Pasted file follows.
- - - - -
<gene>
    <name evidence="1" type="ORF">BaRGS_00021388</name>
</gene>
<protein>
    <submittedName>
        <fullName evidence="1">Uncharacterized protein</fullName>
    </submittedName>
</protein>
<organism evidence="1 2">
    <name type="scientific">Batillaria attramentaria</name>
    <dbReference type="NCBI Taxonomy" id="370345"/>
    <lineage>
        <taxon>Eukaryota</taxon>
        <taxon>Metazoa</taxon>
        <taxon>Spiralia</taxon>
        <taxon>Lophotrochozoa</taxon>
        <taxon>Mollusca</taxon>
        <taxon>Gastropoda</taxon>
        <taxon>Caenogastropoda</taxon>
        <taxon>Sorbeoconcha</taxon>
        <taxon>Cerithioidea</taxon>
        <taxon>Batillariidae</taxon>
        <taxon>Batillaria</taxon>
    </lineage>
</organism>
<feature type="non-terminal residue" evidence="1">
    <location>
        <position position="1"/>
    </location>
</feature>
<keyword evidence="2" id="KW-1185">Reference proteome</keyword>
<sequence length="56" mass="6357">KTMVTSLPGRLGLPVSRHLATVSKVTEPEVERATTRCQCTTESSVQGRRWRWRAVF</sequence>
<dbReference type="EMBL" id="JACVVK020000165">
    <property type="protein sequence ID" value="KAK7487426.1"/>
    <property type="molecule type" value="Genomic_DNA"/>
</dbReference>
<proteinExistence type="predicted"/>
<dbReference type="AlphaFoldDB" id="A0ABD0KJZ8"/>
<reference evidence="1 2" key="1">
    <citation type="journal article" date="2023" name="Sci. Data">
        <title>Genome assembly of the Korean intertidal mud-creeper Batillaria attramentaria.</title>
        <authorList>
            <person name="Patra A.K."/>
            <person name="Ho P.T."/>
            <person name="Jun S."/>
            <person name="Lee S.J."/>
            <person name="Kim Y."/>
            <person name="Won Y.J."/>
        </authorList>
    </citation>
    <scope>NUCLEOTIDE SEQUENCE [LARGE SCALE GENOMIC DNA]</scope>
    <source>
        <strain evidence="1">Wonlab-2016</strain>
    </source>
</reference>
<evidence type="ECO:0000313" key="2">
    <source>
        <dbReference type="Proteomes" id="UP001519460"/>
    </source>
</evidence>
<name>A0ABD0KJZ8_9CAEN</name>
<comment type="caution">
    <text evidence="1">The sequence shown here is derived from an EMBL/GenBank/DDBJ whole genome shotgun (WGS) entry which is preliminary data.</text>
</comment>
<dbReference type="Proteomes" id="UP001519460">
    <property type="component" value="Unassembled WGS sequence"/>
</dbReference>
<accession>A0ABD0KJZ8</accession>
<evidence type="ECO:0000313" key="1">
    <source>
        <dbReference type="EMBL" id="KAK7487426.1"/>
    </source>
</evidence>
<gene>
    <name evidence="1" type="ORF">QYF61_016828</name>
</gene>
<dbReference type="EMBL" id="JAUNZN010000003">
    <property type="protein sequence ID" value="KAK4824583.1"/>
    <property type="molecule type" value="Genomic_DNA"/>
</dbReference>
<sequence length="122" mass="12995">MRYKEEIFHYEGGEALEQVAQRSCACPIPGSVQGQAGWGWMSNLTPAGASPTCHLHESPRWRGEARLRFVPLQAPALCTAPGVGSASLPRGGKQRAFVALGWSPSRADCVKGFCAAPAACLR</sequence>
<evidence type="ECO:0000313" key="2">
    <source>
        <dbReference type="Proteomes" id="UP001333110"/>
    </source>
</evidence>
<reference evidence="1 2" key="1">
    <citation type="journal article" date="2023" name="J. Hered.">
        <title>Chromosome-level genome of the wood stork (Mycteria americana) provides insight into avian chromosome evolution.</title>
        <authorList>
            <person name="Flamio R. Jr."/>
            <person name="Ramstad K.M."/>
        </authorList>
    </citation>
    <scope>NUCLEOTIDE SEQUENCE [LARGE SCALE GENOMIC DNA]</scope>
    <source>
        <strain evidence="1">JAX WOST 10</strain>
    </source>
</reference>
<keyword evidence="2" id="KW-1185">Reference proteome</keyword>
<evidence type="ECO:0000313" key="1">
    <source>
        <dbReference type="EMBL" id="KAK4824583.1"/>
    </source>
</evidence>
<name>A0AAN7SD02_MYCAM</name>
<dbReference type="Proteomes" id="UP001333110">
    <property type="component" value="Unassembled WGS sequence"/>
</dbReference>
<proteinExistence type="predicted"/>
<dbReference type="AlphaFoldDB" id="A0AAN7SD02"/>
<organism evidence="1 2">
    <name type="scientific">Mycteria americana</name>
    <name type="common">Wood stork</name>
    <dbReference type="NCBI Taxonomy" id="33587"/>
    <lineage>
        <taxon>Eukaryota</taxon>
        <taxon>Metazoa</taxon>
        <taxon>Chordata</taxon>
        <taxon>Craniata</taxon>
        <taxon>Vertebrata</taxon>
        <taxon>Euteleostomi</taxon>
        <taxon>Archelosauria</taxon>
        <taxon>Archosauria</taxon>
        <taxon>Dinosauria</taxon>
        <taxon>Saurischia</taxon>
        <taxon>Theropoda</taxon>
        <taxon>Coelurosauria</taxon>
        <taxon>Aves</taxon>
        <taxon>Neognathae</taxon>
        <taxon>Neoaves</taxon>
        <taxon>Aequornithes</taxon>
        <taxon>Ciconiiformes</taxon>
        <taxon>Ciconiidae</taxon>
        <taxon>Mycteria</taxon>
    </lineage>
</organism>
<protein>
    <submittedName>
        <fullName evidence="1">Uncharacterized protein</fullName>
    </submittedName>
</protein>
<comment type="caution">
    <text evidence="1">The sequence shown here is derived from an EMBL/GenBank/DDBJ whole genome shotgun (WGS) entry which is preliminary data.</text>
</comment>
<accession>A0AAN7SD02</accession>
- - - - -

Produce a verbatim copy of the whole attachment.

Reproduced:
<gene>
    <name evidence="1" type="ORF">BaRGS_00021388</name>
</gene>
<protein>
    <submittedName>
        <fullName evidence="1">Uncharacterized protein</fullName>
    </submittedName>
</protein>
<organism evidence="1 2">
    <name type="scientific">Batillaria attramentaria</name>
    <dbReference type="NCBI Taxonomy" id="370345"/>
    <lineage>
        <taxon>Eukaryota</taxon>
        <taxon>Metazoa</taxon>
        <taxon>Spiralia</taxon>
        <taxon>Lophotrochozoa</taxon>
        <taxon>Mollusca</taxon>
        <taxon>Gastropoda</taxon>
        <taxon>Caenogastropoda</taxon>
        <taxon>Sorbeoconcha</taxon>
        <taxon>Cerithioidea</taxon>
        <taxon>Batillariidae</taxon>
        <taxon>Batillaria</taxon>
    </lineage>
</organism>
<feature type="non-terminal residue" evidence="1">
    <location>
        <position position="1"/>
    </location>
</feature>
<keyword evidence="2" id="KW-1185">Reference proteome</keyword>
<sequence length="56" mass="6357">KTMVTSLPGRLGLPVSRHLATVSKVTEPEVERATTRCQCTTESSVQGRRWRWRAVF</sequence>
<dbReference type="EMBL" id="JACVVK020000165">
    <property type="protein sequence ID" value="KAK7487426.1"/>
    <property type="molecule type" value="Genomic_DNA"/>
</dbReference>
<proteinExistence type="predicted"/>
<dbReference type="AlphaFoldDB" id="A0ABD0KJZ8"/>
<reference evidence="1 2" key="1">
    <citation type="journal article" date="2023" name="Sci. Data">
        <title>Genome assembly of the Korean intertidal mud-creeper Batillaria attramentaria.</title>
        <authorList>
            <person name="Patra A.K."/>
            <person name="Ho P.T."/>
            <person name="Jun S."/>
            <person name="Lee S.J."/>
            <person name="Kim Y."/>
            <person name="Won Y.J."/>
        </authorList>
    </citation>
    <scope>NUCLEOTIDE SEQUENCE [LARGE SCALE GENOMIC DNA]</scope>
    <source>
        <strain evidence="1">Wonlab-2016</strain>
    </source>
</reference>
<evidence type="ECO:0000313" key="2">
    <source>
        <dbReference type="Proteomes" id="UP001519460"/>
    </source>
</evidence>
<name>A0ABD0KJZ8_9CAEN</name>
<comment type="caution">
    <text evidence="1">The sequence shown here is derived from an EMBL/GenBank/DDBJ whole genome shotgun (WGS) entry which is preliminary data.</text>
</comment>
<dbReference type="Proteomes" id="UP001519460">
    <property type="component" value="Unassembled WGS sequence"/>
</dbReference>
<accession>A0ABD0KJZ8</accession>
<evidence type="ECO:0000313" key="1">
    <source>
        <dbReference type="EMBL" id="KAK7487426.1"/>
    </source>
</evidence>
<gene>
    <name evidence="1" type="ORF">QYF61_016828</name>
</gene>
<dbReference type="EMBL" id="JAUNZN010000003">
    <property type="protein sequence ID" value="KAK4824583.1"/>
    <property type="molecule type" value="Genomic_DNA"/>
</dbReference>
<sequence length="122" mass="12995">MRYKEEIFHYEGGEALEQVAQRSCACPIPGSVQGQAGWGWMSNLTPAGASPTCHLHESPRWRGEARLRFVPLQAPALCTAPGVGSASLPRGGKQRAFVALGWSPSRADCVKGFCAAPAACLR</sequence>
<evidence type="ECO:0000313" key="2">
    <source>
        <dbReference type="Proteomes" id="UP001333110"/>
    </source>
</evidence>
<reference evidence="1 2" key="1">
    <citation type="journal article" date="2023" name="J. Hered.">
        <title>Chromosome-level genome of the wood stork (Mycteria americana) provides insight into avian chromosome evolution.</title>
        <authorList>
            <person name="Flamio R. Jr."/>
            <person name="Ramstad K.M."/>
        </authorList>
    </citation>
    <scope>NUCLEOTIDE SEQUENCE [LARGE SCALE GENOMIC DNA]</scope>
    <source>
        <strain evidence="1">JAX WOST 10</strain>
    </source>
</reference>
<keyword evidence="2" id="KW-1185">Reference proteome</keyword>
<evidence type="ECO:0000313" key="1">
    <source>
        <dbReference type="EMBL" id="KAK4824583.1"/>
    </source>
</evidence>
<name>A0AAN7SD02_MYCAM</name>
<dbReference type="Proteomes" id="UP001333110">
    <property type="component" value="Unassembled WGS sequence"/>
</dbReference>
<proteinExistence type="predicted"/>
<dbReference type="AlphaFoldDB" id="A0AAN7SD02"/>
<organism evidence="1 2">
    <name type="scientific">Mycteria americana</name>
    <name type="common">Wood stork</name>
    <dbReference type="NCBI Taxonomy" id="33587"/>
    <lineage>
        <taxon>Eukaryota</taxon>
        <taxon>Metazoa</taxon>
        <taxon>Chordata</taxon>
        <taxon>Craniata</taxon>
        <taxon>Vertebrata</taxon>
        <taxon>Euteleostomi</taxon>
        <taxon>Archelosauria</taxon>
        <taxon>Archosauria</taxon>
        <taxon>Dinosauria</taxon>
        <taxon>Saurischia</taxon>
        <taxon>Theropoda</taxon>
        <taxon>Coelurosauria</taxon>
        <taxon>Aves</taxon>
        <taxon>Neognathae</taxon>
        <taxon>Neoaves</taxon>
        <taxon>Aequornithes</taxon>
        <taxon>Ciconiiformes</taxon>
        <taxon>Ciconiidae</taxon>
        <taxon>Mycteria</taxon>
    </lineage>
</organism>
<protein>
    <submittedName>
        <fullName evidence="1">Uncharacterized protein</fullName>
    </submittedName>
</protein>
<comment type="caution">
    <text evidence="1">The sequence shown here is derived from an EMBL/GenBank/DDBJ whole genome shotgun (WGS) entry which is preliminary data.</text>
</comment>
<accession>A0AAN7SD02</accession>